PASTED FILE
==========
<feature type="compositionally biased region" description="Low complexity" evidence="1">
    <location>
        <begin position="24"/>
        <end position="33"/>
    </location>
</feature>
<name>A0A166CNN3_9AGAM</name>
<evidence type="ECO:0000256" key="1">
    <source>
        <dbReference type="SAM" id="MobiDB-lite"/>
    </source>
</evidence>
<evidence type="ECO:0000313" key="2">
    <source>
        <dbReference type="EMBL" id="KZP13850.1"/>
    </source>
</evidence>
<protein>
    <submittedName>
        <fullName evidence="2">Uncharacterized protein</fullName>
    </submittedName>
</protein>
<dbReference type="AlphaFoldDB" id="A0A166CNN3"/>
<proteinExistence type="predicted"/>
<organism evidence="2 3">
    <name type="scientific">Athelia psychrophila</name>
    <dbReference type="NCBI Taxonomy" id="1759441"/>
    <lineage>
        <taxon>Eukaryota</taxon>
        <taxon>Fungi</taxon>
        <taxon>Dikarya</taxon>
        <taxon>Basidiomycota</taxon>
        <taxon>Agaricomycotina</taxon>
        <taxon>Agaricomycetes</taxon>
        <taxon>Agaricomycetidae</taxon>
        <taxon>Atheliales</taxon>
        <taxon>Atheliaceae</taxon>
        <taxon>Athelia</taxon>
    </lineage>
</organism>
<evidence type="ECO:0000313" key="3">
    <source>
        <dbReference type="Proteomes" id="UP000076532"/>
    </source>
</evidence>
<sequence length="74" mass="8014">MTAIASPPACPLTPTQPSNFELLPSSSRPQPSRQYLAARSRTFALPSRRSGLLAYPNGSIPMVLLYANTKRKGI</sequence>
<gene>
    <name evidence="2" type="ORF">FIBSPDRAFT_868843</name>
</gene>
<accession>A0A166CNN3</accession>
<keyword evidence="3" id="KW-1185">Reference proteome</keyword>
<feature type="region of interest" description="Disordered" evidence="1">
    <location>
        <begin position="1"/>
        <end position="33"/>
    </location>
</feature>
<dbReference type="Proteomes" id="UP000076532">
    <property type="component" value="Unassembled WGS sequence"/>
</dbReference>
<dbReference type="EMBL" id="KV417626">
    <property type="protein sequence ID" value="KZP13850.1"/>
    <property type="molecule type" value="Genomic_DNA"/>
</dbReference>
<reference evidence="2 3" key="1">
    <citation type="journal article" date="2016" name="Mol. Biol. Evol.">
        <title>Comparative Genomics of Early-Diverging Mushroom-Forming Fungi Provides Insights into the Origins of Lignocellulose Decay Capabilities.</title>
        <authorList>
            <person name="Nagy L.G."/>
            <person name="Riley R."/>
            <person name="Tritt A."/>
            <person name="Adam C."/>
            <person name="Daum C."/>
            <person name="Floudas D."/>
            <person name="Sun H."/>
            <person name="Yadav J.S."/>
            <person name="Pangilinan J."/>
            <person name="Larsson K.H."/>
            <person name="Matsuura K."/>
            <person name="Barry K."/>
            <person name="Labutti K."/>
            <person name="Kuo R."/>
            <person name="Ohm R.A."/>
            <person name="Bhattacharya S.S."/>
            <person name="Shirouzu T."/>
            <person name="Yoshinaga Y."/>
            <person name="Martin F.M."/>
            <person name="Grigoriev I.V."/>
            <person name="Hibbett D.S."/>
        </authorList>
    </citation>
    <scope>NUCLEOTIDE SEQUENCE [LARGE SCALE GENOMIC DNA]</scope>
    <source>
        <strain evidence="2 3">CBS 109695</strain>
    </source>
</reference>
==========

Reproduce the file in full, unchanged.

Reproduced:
<feature type="compositionally biased region" description="Low complexity" evidence="1">
    <location>
        <begin position="24"/>
        <end position="33"/>
    </location>
</feature>
<name>A0A166CNN3_9AGAM</name>
<evidence type="ECO:0000256" key="1">
    <source>
        <dbReference type="SAM" id="MobiDB-lite"/>
    </source>
</evidence>
<evidence type="ECO:0000313" key="2">
    <source>
        <dbReference type="EMBL" id="KZP13850.1"/>
    </source>
</evidence>
<protein>
    <submittedName>
        <fullName evidence="2">Uncharacterized protein</fullName>
    </submittedName>
</protein>
<dbReference type="AlphaFoldDB" id="A0A166CNN3"/>
<proteinExistence type="predicted"/>
<organism evidence="2 3">
    <name type="scientific">Athelia psychrophila</name>
    <dbReference type="NCBI Taxonomy" id="1759441"/>
    <lineage>
        <taxon>Eukaryota</taxon>
        <taxon>Fungi</taxon>
        <taxon>Dikarya</taxon>
        <taxon>Basidiomycota</taxon>
        <taxon>Agaricomycotina</taxon>
        <taxon>Agaricomycetes</taxon>
        <taxon>Agaricomycetidae</taxon>
        <taxon>Atheliales</taxon>
        <taxon>Atheliaceae</taxon>
        <taxon>Athelia</taxon>
    </lineage>
</organism>
<evidence type="ECO:0000313" key="3">
    <source>
        <dbReference type="Proteomes" id="UP000076532"/>
    </source>
</evidence>
<sequence length="74" mass="8014">MTAIASPPACPLTPTQPSNFELLPSSSRPQPSRQYLAARSRTFALPSRRSGLLAYPNGSIPMVLLYANTKRKGI</sequence>
<gene>
    <name evidence="2" type="ORF">FIBSPDRAFT_868843</name>
</gene>
<accession>A0A166CNN3</accession>
<keyword evidence="3" id="KW-1185">Reference proteome</keyword>
<feature type="region of interest" description="Disordered" evidence="1">
    <location>
        <begin position="1"/>
        <end position="33"/>
    </location>
</feature>
<dbReference type="Proteomes" id="UP000076532">
    <property type="component" value="Unassembled WGS sequence"/>
</dbReference>
<dbReference type="EMBL" id="KV417626">
    <property type="protein sequence ID" value="KZP13850.1"/>
    <property type="molecule type" value="Genomic_DNA"/>
</dbReference>
<reference evidence="2 3" key="1">
    <citation type="journal article" date="2016" name="Mol. Biol. Evol.">
        <title>Comparative Genomics of Early-Diverging Mushroom-Forming Fungi Provides Insights into the Origins of Lignocellulose Decay Capabilities.</title>
        <authorList>
            <person name="Nagy L.G."/>
            <person name="Riley R."/>
            <person name="Tritt A."/>
            <person name="Adam C."/>
            <person name="Daum C."/>
            <person name="Floudas D."/>
            <person name="Sun H."/>
            <person name="Yadav J.S."/>
            <person name="Pangilinan J."/>
            <person name="Larsson K.H."/>
            <person name="Matsuura K."/>
            <person name="Barry K."/>
            <person name="Labutti K."/>
            <person name="Kuo R."/>
            <person name="Ohm R.A."/>
            <person name="Bhattacharya S.S."/>
            <person name="Shirouzu T."/>
            <person name="Yoshinaga Y."/>
            <person name="Martin F.M."/>
            <person name="Grigoriev I.V."/>
            <person name="Hibbett D.S."/>
        </authorList>
    </citation>
    <scope>NUCLEOTIDE SEQUENCE [LARGE SCALE GENOMIC DNA]</scope>
    <source>
        <strain evidence="2 3">CBS 109695</strain>
    </source>
</reference>